Costume Design FAQ

  1. You, the costume designer, have just been signed onto a show. Where do you start?
  2. How do you manage your time when working on a play?
  3. How do you prepare for meetings? What do you bring to the meetings?
  4. What is your role when your play is applying for theatre space?
  5. How do you make your budget? What should you consider when making your budget? How do you buy or order things?
  6. Where do you do most of your work? Where do you store your materials? Do you have to share space with anyone?
  7. Where do you get your fabrics and other costuming materials? Are there any store that are very helpful? Or places to get deals?
  8. What is a really durable basic fabric? What is an especially frustrating type of fabric to use (and avoid)
  9. Are there any particular colors that have particular effects onstage?
  10. Do you use patterns? Where do you get them?
  11. Do you use any of the ART costumes? How to you get access to these? What are the rules about using these? Can you alter them?
  12. What are all the steps that go into making a single costume? Do you have any advice for making large amounts of costumes in a limited amount of time?
  13. When do you get actors' measurements? How do you arrange to get these? What are the measurements you take?
  14. Do you use a sewing machine for most of your work? What specialized tools do you end up using to do your job?
  15. How do you suit costumes to fit the physical activity or specific type of movement that they'll be used for?
  16. How does costuming for dance differ from theatre?
  17. Do you test out ideas? How? Do you recommend watching rehearsals?
  18. Do you fireproof costumes? How?
  19. Do you have any advice for making it easier to quick-change?
  20. How do you deal with the wear/tear when the play is up?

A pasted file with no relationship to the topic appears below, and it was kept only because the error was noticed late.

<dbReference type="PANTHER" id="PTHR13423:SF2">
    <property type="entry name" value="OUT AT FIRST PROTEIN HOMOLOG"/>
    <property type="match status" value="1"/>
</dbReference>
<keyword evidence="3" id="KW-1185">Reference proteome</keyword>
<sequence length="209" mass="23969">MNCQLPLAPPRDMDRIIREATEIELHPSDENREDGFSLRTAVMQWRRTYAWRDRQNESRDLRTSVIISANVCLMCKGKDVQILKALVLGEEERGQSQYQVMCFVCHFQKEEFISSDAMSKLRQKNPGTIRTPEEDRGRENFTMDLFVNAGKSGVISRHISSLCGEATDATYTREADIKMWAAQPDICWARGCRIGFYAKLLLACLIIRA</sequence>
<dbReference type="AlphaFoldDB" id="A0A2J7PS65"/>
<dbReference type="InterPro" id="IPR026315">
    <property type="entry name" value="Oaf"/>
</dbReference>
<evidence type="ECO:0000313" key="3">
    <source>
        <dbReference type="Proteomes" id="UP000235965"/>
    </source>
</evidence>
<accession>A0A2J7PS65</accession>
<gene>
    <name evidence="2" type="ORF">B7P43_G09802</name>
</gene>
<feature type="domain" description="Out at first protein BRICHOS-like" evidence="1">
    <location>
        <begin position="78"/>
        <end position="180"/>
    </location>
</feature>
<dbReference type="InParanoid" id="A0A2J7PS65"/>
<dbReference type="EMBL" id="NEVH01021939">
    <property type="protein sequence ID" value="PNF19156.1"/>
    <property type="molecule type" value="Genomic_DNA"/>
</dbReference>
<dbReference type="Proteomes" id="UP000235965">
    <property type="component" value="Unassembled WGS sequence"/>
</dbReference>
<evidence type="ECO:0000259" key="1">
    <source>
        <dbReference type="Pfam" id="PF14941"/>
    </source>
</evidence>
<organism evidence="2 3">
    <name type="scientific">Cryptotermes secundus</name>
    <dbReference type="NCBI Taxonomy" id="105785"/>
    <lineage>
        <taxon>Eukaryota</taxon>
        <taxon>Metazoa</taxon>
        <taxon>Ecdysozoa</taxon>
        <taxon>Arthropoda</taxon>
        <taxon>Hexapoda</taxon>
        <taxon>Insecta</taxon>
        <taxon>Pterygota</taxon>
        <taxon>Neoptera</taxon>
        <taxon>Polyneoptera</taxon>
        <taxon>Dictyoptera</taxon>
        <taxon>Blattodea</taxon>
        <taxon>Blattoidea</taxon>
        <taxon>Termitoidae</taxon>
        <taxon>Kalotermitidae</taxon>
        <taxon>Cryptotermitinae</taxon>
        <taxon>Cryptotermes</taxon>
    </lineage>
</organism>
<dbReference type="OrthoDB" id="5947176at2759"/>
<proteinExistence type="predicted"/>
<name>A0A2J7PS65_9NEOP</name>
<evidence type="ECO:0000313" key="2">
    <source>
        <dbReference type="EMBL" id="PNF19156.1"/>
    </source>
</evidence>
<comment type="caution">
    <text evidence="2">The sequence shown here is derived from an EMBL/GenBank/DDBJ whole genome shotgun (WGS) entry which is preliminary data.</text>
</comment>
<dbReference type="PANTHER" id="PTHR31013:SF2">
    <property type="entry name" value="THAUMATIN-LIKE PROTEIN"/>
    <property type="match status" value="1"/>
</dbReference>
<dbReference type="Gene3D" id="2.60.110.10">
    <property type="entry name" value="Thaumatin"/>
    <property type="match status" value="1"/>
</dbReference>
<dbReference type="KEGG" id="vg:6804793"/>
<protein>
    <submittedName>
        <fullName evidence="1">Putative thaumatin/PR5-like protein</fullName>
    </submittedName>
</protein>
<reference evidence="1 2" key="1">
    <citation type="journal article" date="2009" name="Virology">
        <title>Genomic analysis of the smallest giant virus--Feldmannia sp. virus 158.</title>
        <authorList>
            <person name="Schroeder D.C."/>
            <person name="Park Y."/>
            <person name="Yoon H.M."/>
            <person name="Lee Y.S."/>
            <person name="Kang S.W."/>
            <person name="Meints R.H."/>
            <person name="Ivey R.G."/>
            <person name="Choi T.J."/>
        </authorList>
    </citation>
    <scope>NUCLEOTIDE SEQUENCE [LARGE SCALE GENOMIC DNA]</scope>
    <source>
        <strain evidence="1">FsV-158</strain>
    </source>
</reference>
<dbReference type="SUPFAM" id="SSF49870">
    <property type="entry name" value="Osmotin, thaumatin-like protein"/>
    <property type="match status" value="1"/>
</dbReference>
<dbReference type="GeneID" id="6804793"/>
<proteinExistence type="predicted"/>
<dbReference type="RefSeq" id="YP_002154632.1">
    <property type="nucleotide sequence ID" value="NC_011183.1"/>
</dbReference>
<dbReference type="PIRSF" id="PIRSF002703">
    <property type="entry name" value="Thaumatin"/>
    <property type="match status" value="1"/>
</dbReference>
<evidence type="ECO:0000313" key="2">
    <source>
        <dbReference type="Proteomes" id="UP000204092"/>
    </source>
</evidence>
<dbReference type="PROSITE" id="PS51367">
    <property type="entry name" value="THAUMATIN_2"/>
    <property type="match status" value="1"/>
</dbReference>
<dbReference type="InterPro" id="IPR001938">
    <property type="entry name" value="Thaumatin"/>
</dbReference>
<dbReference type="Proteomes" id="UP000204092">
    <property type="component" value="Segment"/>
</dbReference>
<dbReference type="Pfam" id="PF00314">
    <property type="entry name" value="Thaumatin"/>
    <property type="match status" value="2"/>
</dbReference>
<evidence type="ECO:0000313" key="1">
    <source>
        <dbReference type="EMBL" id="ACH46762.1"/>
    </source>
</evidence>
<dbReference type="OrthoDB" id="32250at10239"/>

21. Where do you clean the costumes? How do you arrange it?
  22. What are some particularly difficult challenges you have encountered and how have you dealt with them?
  23. In your experience, what is something you wish you had known earlier?

You, the costume designer, have just been signed onto a show. Where do you start?

Read the play a few times. Hear what the director has to say – they generally have at least a general aesthetic. If you have no ideas, ask for movies to watch, pictures to look at, etc. Sometimes going to past productions can be useful, sometimes not. If you’re doing a historical piece, www.costumes.org is invaluable.
Firstly, go through and write down all the character names. As you read the show, look for Articles of clothing that are in the script and look for adjectives other characters use to describe each other. Try to get a sense of color for the show and a sense of size or scope.
If you are going to need historical research, the Harvard libraries are very helpful (the Fine Arts library may have things that Widener and Lamont lack, and there’s also a theatre collection at Harvard).

How do you manage your time when working on a play?

Making calendars is great, but it is hard to know how long things are going to take from the get go. A lot of it depends on what you’re pulling/buying and what you’re making. Whether building or sourcing the aim is always to have costumes pretty much set and ready by tech week. A week prior to that you should probably know what everyone will be wearing, where you're getting it from or the time frame for manufacture in order that everything can be fitted in, with some wiggle room for alterations and changes (which will invariably be necessary.) Aim to have everything done by the Monday before opening as that gives you a few days for alterations and gives the actors time to rehearse in costume, which can definitely change how they move.
Making sketches as soon as possible – before the first full production meeting – is great as it means you’re coming in with something which can be okayed or vetoed and you know what needs work still.
Next comes measurements – at the first read-through, if possible. Then you start looking for materials. Go to costume stock as soon as possible to reserve what they have that you can use, then figure out what you want to buy and what you want to make. If you are using Loeb costumes, this will involve contacting Suzy Kadiff (or whoever is in charge of A.R.T. props and costumes at the time). A lot of scheduling depends on the timeframe of the show. Take into account how many different characters you are going to have to costume.

How do you prepare for meetings? What do you bring to the meetings?